Dr Robert Jay Lifton THE NAZI DOCTORS:
                        Medical Killing and the
                            Psychology of Genocide ©
  Page 417  
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Introduction to Part III 
The behavior of Nazi doctors suggests the beginnings of a psychology of genocide. To clarify the principles involved, I will first focus systematically on the psychological pattern of doubling, which was the doctors’ overall mechanism for participating in evil. Then it is also necessary to identify certain tendencies in their behavior, promulgated and even demanded by the Auschwitz environment, which greatly facilitated the doubling. This exploration is meant to serve two purposes: First, it can provide new insight into the motivations and actions of Nazi doctors and of Nazis in general. Second, it can raise broader questions about human behavior, about ways in which people, individually and collectively, can embrace various forms of destructiveness and evil, with or without the awareness of doing so. The two purposes, in a very real sense, are one. If there is any truth to the psychological and moral judgments we make about the specific and unique characteristics of Nazi mass murder, we are bound to derive from them principles that apply more widely — principles that speak to the extraordinary threat and potential for self-annihilation that now haunt humankind.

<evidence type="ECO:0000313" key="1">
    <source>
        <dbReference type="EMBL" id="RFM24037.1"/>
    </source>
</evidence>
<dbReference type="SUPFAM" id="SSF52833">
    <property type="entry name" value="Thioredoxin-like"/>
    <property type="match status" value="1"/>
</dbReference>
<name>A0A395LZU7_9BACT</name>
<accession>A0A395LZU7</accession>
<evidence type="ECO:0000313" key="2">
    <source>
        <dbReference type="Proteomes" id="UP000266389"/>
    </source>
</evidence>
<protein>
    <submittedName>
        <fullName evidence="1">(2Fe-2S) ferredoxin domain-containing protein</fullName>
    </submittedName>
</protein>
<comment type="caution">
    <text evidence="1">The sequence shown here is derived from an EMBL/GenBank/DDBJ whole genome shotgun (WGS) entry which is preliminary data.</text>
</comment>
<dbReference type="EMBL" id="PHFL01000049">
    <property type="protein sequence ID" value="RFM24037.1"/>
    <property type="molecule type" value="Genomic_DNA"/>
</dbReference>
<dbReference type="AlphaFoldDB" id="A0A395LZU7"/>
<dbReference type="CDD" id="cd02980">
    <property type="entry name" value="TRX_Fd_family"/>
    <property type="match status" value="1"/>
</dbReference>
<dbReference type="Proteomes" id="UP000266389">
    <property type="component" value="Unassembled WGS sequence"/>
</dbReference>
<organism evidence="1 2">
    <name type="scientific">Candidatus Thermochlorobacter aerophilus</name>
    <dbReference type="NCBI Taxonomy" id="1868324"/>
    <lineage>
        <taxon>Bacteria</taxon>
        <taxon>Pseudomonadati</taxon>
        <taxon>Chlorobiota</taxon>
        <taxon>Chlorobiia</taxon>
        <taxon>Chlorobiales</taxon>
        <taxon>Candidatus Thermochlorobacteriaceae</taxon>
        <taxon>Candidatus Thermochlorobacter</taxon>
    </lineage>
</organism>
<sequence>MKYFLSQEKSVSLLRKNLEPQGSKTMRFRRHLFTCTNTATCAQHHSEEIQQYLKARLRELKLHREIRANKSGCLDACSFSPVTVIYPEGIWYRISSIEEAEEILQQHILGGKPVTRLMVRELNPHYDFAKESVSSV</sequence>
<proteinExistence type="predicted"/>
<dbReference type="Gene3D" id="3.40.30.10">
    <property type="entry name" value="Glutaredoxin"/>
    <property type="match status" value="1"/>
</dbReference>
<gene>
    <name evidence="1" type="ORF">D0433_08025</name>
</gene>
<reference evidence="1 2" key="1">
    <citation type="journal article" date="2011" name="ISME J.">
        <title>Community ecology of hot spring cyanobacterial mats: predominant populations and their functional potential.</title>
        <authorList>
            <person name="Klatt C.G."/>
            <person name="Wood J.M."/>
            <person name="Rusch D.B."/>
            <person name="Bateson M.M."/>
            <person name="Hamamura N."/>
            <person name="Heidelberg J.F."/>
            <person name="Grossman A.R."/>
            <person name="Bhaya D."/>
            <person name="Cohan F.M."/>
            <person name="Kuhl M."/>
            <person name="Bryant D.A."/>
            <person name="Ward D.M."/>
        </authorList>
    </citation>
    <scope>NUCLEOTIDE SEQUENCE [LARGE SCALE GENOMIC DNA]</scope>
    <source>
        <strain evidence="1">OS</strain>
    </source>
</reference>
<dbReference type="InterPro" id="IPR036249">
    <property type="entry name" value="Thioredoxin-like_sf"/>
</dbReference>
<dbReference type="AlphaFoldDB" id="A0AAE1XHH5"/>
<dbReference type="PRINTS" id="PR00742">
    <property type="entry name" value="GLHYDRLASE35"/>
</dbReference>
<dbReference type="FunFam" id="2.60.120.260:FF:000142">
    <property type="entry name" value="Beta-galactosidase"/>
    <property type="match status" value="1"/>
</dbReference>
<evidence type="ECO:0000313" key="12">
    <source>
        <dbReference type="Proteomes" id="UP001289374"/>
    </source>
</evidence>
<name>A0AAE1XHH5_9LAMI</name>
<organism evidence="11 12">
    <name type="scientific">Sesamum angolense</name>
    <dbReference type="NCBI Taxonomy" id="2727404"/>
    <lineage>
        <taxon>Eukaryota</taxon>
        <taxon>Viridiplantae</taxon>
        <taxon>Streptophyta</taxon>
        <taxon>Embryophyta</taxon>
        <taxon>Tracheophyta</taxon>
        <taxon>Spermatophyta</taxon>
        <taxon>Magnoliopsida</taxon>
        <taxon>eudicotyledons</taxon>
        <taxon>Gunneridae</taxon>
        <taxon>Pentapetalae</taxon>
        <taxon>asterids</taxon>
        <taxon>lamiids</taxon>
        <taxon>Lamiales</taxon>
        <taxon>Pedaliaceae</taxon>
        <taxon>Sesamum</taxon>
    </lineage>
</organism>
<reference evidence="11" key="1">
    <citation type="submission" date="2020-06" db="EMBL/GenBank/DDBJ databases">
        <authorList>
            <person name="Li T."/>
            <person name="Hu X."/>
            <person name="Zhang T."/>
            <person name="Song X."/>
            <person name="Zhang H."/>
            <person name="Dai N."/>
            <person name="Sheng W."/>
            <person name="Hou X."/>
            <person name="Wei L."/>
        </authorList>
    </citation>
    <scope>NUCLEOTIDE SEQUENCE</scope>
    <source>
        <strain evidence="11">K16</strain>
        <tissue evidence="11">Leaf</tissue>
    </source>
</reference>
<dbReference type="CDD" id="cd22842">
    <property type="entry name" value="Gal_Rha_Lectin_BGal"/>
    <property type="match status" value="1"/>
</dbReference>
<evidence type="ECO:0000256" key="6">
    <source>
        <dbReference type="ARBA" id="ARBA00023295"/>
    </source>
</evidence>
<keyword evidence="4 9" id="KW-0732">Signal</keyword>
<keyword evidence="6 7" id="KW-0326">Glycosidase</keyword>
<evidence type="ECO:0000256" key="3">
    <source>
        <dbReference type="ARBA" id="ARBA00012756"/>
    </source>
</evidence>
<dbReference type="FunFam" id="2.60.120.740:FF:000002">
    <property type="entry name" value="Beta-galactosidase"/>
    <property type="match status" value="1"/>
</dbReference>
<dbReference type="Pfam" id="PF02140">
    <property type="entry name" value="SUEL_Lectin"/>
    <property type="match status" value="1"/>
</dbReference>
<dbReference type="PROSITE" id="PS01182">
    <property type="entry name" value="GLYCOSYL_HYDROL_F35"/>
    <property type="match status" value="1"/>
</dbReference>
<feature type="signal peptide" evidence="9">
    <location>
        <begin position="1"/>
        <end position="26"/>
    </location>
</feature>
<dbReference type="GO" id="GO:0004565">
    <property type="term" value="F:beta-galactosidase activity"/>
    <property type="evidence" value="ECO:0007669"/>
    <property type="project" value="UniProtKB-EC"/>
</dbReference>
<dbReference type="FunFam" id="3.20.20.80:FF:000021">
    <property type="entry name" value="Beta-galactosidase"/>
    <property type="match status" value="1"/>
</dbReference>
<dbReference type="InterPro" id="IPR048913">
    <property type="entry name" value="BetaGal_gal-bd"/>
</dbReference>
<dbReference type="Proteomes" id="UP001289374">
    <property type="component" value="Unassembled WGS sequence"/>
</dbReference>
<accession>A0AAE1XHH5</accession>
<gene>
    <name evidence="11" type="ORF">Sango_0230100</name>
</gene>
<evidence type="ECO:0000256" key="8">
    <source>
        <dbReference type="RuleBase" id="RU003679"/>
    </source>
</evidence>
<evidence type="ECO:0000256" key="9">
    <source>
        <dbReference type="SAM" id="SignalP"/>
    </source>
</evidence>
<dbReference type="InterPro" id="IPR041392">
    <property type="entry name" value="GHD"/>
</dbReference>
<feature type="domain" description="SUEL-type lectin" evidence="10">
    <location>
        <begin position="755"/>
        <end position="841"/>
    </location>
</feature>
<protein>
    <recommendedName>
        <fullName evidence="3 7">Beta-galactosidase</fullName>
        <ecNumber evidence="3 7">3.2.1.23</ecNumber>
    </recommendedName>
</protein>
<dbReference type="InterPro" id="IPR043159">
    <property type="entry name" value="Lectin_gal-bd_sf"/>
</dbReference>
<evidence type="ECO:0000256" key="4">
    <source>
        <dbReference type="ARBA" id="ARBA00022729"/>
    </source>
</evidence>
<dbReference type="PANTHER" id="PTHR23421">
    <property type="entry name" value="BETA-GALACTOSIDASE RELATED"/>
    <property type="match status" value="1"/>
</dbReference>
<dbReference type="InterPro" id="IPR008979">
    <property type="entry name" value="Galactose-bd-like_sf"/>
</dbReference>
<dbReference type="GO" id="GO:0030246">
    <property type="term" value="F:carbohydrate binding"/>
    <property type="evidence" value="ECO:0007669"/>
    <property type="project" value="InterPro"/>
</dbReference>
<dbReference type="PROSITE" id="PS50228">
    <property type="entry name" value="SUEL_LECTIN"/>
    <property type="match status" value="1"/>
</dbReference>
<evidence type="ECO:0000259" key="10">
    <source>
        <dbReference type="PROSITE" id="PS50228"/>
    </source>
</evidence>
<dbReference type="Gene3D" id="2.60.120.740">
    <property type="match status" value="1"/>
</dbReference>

Medical Killing and the
Psychology of Genocide

Robert J. Lifton
ISBN 0-465-09094
© 1986
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